Muslim visa applicants could be asked for passwords to their social media accounts by US embassies, the US Secretary of Homeland Security announced.
According to a report by IFP, US Homeland Security Secretary John Kelly said the move to ask Muslim visa applicants to give their social media account passwords could come as part of an effort to toughen the vetting of visitors to screen out people who may pose a security threat.
He said it was one of the steps being considered, especially for visitors from seven Muslim-majority countries with very weak background screening of their own such as Iran, Iraq, Libya, Somalia, Sudan, Syria and Yemen.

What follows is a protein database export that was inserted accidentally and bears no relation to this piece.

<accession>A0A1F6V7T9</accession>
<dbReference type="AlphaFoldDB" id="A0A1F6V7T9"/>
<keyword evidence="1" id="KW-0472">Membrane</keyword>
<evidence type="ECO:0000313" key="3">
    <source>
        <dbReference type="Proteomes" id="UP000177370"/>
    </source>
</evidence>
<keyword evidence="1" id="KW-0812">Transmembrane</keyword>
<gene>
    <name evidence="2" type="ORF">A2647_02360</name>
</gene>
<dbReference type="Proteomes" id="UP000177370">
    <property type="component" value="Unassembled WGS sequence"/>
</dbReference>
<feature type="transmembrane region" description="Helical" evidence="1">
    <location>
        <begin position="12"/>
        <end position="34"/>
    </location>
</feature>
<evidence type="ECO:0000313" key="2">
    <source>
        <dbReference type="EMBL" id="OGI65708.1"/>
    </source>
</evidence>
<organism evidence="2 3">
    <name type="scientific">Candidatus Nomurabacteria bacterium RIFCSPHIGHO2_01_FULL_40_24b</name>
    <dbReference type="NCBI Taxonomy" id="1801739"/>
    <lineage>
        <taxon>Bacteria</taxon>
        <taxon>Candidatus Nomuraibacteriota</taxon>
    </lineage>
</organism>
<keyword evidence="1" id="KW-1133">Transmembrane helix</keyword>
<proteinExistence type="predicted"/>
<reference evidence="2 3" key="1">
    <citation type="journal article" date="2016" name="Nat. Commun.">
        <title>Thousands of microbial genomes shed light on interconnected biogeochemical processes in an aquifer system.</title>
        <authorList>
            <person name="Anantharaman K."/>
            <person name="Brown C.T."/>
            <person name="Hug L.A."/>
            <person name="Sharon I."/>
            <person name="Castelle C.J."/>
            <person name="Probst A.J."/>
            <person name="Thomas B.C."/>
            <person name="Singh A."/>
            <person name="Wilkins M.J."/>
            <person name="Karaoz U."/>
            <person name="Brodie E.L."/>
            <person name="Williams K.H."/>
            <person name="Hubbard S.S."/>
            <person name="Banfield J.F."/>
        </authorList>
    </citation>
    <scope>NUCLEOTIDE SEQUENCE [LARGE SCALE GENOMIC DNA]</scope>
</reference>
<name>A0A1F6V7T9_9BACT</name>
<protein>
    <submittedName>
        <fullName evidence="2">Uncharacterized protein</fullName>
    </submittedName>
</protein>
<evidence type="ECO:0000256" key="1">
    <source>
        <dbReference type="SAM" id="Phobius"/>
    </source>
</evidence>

The seven countries were targeted in President Donald Trump’s controversial immigrant and refugee ban order which has since been suspended.
Kelly told a hearing of the Homeland Security Committee: “We’re looking at some enhanced or some additional screening.
“We may want to get on their social media, with passwords.
“It’s very hard to truly vet these people in these countries, the seven countries. But if they come in, we want to say, what websites do they visit, and give us your passwords. So we can see what they do on the internet.”
Sky News quoted him as saying that anyone who refused to cooperate would not be allowed into the United States.